I often make this candied orange cake for Christmas, not because it is Christmas fare in the strictest of terms but because there is something about candied citrus—sharp and dripping in sugar syrup—that always feels so very festive; and I can’t help but think that the pretty star anise looks like a shooting star in a blazing, golden sky.
All of this has somehow made this simple almond cake a favorite in our household at this time of year. Part of its charm, of course, lies in its sheer simplicity: Like any other upside-down cake, you do little more than pour the batter over the fruit (here, lightly caramelized in the pan) and then bake in the oven. It doesn’t call for any greasing, lining, or flouring of tins, anything fiddly, and elaborate cleanup. I make this in a frying pan that is roughly 8 inches (20 centimeters) in diameter. Make sure that it has an ovenproof handle, as you will put the whole thing in the oven.
Use a very sharp knife to finely slice the oranges and set to one side. Pour the sugar and the water into the frying pan and set over a medium heat to dissolve the sugar, then add the orange rounds and star anise and leave to bubble away for 10 minutes or so, until the fruit has softened. Now take the pan off the heat and set to one side to cool.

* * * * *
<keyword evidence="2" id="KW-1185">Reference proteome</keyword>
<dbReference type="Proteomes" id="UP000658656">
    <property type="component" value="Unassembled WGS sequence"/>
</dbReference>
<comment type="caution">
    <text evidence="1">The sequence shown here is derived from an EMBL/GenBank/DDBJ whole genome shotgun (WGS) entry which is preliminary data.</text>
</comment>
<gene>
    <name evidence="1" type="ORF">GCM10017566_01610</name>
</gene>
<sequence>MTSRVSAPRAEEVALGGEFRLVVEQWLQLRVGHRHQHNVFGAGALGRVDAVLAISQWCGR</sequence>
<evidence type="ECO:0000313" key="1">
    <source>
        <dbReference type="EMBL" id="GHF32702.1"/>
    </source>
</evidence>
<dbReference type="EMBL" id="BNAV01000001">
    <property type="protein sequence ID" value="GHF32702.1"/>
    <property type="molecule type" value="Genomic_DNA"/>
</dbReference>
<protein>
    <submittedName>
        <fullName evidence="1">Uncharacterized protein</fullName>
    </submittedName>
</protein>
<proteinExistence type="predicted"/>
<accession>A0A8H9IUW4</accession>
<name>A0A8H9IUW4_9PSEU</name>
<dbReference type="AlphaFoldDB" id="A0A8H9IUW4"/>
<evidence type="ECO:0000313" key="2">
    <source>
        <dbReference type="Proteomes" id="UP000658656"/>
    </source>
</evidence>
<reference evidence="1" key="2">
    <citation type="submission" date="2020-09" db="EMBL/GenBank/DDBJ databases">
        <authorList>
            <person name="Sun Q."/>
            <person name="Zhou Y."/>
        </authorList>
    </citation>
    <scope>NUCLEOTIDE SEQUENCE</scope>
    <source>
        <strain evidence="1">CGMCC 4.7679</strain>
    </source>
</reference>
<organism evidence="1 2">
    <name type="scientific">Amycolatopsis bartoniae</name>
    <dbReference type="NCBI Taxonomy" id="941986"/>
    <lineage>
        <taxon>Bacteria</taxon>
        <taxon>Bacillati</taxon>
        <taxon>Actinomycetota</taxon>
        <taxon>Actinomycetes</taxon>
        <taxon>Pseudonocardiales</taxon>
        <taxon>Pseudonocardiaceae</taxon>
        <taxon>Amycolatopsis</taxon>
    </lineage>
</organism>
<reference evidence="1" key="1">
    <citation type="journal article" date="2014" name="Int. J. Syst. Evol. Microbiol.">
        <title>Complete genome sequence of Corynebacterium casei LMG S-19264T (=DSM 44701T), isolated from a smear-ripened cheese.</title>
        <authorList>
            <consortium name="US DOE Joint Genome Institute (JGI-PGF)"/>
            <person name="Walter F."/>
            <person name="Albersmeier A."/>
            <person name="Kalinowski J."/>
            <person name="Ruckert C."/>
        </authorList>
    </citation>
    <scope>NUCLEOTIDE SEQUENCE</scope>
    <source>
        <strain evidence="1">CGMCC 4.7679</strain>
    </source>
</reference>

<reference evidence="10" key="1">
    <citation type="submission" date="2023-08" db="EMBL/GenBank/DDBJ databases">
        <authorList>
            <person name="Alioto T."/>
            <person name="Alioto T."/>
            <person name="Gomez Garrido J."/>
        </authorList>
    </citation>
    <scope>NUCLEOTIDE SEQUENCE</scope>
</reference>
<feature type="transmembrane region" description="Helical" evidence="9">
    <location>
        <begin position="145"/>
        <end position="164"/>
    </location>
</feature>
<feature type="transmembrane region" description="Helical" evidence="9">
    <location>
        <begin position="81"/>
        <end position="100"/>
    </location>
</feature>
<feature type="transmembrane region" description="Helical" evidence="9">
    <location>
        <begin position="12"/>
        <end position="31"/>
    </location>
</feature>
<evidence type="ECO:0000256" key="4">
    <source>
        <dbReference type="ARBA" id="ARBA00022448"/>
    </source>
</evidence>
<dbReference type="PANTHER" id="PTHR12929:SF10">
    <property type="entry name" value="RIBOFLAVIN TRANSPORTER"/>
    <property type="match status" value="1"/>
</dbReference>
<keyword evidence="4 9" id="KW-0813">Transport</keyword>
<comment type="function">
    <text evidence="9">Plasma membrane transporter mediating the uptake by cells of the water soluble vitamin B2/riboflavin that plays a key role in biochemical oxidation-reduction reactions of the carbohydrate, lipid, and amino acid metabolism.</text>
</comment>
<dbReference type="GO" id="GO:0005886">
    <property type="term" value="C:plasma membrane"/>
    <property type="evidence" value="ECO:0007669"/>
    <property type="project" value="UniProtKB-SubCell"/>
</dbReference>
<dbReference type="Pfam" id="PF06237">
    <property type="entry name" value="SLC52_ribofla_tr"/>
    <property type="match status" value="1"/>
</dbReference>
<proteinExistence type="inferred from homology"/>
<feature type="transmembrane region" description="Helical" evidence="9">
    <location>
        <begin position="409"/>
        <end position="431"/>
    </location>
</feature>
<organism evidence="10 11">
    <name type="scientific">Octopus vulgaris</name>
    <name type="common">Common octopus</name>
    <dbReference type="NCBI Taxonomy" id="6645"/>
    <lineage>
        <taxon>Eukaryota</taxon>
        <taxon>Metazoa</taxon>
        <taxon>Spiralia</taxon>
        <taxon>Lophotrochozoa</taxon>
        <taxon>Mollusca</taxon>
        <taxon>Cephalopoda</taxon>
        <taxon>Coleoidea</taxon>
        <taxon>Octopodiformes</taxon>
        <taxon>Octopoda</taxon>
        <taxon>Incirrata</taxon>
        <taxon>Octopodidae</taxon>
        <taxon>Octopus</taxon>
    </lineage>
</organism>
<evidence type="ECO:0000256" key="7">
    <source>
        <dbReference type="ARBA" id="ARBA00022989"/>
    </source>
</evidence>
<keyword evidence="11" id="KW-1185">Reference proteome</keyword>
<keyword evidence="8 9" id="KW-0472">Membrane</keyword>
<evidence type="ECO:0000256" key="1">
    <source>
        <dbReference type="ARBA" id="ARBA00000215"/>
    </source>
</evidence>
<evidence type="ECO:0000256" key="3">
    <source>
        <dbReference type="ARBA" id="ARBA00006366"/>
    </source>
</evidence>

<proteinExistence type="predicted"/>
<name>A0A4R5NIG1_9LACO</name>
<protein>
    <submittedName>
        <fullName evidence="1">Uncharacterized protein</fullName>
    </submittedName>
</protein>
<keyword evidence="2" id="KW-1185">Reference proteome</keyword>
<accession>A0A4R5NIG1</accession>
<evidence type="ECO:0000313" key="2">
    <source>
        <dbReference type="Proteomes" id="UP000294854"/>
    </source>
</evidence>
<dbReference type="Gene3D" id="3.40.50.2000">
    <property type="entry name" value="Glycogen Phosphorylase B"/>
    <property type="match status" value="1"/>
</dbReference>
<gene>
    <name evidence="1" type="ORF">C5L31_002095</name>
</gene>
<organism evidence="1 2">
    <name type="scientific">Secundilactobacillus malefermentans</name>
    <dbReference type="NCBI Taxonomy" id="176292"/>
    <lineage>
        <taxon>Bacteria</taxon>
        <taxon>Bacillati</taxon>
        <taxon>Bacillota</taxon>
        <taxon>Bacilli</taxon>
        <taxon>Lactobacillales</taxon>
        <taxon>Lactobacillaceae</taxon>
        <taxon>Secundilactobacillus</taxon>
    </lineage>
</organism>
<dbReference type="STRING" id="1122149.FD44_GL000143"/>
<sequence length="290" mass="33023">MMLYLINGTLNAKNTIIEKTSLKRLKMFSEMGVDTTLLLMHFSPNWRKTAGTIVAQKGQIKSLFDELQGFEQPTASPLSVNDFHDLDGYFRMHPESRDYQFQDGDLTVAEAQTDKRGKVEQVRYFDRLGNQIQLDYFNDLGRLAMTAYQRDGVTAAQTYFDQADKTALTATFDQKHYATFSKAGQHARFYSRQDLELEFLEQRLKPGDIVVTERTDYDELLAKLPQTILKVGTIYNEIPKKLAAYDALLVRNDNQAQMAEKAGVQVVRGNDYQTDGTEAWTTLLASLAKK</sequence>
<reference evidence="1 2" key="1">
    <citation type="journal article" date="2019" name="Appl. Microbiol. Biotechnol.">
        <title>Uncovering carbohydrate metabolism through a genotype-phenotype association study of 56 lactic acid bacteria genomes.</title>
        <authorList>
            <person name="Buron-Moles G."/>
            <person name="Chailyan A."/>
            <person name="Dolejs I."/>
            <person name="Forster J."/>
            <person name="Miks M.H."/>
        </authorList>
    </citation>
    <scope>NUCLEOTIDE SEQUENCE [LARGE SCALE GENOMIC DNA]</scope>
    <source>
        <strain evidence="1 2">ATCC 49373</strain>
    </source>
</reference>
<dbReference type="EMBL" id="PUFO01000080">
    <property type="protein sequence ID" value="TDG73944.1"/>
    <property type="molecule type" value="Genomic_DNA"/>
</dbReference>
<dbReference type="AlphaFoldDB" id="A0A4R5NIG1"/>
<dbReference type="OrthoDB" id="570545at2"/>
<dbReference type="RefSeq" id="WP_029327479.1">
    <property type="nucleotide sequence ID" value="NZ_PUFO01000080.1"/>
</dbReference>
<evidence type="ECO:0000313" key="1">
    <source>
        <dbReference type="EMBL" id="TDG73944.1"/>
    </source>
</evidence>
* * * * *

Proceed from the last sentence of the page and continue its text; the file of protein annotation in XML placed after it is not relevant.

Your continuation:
Toss the butter into a small saucepan and set over a low to medium heat to melt, then set aside to cool.
Crack the eggs into a large mixing bowl; add the sugar and cinnamon and whisk vigorously for 8 to 10 minutes until the eggs become light and fluffy, and have almost tripled in volume. Sift the flour over the egg mixture and gently fold through the batter. Add the ground almonds and pour in the melted butter, before folding through.
Pour the batter over the orange slices and set the pan in the middle of the oven to bake for 40 to 45 minutes, until a knife comes out clean when inserted into the middle of the cake.
Leave the cake to cool in the pan for a few minutes, before gently loosening the edges with a knife and turning the cake out onto a platter. It's most delicious served still slightly warm, with brandy butter.